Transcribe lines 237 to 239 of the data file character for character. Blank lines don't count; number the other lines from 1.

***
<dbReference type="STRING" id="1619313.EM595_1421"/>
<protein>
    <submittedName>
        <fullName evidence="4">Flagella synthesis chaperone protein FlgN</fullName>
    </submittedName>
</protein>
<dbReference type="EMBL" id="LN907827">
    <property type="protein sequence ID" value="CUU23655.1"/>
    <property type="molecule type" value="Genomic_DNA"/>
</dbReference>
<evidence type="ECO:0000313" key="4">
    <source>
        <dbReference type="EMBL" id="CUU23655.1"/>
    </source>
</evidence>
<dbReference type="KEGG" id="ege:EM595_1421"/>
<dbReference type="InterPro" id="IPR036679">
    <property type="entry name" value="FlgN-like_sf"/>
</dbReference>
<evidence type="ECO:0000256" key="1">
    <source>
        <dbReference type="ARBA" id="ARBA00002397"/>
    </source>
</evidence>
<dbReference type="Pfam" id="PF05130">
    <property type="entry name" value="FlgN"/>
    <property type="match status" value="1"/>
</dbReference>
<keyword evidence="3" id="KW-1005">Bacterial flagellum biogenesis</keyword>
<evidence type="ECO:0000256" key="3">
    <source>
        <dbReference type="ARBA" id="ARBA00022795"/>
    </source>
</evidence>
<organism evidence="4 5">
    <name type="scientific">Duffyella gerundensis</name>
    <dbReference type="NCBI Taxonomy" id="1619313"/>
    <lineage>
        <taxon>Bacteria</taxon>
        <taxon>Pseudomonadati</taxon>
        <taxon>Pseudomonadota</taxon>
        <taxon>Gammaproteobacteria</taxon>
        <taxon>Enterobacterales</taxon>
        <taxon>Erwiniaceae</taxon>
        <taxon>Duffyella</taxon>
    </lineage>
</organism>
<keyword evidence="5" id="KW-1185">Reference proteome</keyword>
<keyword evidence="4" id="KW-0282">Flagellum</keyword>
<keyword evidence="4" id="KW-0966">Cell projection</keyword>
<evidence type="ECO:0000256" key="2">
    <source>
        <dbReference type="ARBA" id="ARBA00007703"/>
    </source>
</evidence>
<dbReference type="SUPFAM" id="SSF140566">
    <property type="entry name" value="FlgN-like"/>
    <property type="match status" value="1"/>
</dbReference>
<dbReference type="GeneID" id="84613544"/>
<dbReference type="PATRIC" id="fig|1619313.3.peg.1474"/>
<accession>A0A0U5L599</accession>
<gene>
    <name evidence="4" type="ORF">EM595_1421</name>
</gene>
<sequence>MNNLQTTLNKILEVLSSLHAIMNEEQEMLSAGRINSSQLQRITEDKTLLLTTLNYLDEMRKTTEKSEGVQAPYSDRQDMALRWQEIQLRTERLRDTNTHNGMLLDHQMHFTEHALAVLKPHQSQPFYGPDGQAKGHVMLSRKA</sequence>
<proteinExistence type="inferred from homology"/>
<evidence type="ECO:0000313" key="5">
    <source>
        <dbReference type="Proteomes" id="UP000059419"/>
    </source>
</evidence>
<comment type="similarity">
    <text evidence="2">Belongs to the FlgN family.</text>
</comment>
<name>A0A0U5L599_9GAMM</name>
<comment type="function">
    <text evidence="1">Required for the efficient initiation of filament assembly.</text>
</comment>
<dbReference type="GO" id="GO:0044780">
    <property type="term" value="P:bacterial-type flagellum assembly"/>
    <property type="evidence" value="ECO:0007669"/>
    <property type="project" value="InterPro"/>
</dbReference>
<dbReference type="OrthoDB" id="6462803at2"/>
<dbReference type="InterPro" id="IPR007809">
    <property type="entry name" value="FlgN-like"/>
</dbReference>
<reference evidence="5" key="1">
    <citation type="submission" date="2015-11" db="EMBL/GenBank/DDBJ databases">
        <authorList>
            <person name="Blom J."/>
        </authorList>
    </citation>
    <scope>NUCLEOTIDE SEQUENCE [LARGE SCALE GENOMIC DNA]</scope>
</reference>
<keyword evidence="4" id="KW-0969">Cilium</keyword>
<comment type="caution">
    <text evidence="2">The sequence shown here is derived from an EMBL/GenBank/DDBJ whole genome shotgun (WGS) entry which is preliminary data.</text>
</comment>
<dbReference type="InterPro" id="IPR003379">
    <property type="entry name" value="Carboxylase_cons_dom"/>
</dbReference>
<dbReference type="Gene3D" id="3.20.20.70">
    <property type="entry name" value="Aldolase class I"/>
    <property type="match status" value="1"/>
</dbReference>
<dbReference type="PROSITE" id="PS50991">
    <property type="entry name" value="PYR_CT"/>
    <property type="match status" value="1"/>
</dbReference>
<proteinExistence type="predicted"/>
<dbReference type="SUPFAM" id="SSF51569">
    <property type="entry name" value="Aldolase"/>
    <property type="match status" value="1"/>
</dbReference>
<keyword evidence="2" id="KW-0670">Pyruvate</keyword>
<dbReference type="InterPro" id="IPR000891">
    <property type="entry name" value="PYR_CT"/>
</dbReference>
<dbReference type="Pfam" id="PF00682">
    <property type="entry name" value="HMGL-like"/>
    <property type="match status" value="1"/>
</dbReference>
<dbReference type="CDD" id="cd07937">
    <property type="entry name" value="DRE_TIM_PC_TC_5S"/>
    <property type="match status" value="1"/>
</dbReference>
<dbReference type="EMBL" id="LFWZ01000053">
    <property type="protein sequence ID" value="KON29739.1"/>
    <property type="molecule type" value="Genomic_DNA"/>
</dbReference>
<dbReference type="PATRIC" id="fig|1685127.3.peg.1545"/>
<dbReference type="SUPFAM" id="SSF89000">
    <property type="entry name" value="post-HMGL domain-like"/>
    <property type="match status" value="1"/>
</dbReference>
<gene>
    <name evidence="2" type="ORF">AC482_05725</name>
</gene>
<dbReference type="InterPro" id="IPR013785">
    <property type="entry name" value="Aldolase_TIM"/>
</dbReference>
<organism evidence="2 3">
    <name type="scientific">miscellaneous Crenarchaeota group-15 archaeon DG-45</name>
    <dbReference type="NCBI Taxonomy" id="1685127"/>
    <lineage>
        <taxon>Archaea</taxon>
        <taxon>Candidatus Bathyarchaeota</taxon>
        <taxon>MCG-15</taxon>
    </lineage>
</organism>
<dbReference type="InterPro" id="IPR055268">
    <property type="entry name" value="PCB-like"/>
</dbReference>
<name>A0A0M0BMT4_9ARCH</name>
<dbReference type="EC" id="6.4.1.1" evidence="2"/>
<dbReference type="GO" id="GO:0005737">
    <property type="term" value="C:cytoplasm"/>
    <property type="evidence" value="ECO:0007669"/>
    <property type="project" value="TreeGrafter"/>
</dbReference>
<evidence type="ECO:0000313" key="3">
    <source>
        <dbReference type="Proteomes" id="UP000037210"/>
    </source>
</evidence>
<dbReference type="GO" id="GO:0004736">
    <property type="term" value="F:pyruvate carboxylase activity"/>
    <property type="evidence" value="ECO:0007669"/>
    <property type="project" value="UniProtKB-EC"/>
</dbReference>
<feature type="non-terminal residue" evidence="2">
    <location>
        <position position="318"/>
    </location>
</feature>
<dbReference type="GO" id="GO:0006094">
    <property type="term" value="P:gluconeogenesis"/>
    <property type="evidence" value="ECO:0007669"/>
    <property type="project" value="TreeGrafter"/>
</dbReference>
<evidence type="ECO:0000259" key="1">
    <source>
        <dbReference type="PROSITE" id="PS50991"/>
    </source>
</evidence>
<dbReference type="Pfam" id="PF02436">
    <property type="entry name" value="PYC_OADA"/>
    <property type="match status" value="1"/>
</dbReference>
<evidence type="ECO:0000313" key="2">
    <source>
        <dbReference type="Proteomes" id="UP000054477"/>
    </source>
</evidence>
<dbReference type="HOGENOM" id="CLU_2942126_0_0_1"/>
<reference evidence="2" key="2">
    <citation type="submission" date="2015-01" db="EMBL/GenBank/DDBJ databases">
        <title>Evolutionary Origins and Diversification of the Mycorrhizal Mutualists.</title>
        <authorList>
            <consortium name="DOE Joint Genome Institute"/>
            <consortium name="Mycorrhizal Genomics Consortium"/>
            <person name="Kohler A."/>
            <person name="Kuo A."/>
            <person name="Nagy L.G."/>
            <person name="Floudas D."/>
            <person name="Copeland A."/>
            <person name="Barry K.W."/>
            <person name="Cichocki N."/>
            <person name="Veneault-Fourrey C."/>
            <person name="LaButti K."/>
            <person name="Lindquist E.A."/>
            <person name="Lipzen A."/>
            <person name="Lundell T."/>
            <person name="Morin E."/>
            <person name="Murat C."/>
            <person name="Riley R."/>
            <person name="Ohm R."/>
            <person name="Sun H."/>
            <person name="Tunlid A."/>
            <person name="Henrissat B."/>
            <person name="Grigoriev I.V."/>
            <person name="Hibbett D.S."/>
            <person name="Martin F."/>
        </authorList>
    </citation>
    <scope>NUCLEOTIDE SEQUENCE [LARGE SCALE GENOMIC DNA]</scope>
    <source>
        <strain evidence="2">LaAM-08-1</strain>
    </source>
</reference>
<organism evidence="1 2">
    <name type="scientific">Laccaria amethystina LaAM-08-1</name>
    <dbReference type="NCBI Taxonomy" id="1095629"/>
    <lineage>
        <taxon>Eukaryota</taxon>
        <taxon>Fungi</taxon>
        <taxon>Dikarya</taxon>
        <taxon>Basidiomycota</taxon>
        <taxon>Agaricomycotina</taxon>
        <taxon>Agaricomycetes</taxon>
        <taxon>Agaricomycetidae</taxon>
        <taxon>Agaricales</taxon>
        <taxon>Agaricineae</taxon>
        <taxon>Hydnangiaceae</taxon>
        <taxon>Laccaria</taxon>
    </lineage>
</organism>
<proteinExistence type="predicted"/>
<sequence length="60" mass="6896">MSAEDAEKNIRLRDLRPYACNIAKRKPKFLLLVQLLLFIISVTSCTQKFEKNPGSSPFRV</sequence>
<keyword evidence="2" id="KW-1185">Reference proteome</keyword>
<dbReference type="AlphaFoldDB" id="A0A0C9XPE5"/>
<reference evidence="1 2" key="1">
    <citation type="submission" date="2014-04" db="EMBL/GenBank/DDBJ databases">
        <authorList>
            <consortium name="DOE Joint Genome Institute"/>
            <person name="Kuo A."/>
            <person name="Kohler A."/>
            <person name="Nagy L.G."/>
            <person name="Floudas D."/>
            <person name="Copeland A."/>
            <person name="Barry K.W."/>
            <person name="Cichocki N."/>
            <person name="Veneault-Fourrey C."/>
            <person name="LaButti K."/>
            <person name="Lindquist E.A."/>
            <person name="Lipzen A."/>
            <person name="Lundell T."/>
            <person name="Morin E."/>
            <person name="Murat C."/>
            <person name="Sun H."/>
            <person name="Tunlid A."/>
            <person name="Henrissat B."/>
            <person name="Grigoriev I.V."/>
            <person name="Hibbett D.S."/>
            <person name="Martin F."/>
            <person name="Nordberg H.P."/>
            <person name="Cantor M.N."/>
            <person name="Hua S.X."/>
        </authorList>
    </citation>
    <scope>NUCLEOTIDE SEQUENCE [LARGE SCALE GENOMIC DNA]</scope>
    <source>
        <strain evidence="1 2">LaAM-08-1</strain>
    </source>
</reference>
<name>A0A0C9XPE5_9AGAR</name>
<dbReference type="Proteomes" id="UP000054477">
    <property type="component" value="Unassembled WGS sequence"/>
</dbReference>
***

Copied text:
        <taxon>Eukaryota</taxon>
        <taxon>Fungi</taxon>
        <taxon>Dikarya</taxon>